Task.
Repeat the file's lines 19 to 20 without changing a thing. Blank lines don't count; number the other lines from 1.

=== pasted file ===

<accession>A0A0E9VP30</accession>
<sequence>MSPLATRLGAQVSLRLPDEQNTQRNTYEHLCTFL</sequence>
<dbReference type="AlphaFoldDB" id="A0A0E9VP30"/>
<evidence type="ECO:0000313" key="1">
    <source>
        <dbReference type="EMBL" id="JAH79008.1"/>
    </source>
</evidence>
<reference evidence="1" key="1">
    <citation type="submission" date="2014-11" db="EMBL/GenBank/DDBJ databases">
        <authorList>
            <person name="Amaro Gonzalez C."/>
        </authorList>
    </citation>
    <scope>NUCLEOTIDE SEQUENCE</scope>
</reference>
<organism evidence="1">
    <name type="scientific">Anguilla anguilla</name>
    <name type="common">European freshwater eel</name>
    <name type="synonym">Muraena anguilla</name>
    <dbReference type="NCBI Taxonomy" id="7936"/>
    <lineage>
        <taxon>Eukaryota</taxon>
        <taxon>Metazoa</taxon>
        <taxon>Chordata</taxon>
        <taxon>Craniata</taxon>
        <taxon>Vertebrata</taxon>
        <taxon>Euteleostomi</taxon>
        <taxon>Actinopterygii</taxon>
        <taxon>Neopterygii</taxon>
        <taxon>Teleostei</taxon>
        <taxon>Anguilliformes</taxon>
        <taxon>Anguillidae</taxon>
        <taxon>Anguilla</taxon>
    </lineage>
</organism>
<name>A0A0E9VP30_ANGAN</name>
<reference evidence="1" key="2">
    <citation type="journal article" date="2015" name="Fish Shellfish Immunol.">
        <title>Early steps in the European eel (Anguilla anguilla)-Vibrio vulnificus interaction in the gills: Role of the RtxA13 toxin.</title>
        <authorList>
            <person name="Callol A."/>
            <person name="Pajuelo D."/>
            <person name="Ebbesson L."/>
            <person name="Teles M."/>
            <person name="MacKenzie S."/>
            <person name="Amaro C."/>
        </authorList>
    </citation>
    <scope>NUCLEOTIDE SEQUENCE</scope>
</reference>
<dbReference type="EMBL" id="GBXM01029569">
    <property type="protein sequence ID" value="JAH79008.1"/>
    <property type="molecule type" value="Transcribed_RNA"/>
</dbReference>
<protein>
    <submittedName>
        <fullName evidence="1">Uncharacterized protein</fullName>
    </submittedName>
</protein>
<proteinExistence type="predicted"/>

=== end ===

    <name type="common">European freshwater eel</name>
    <name type="synonym">Muraena anguilla</name>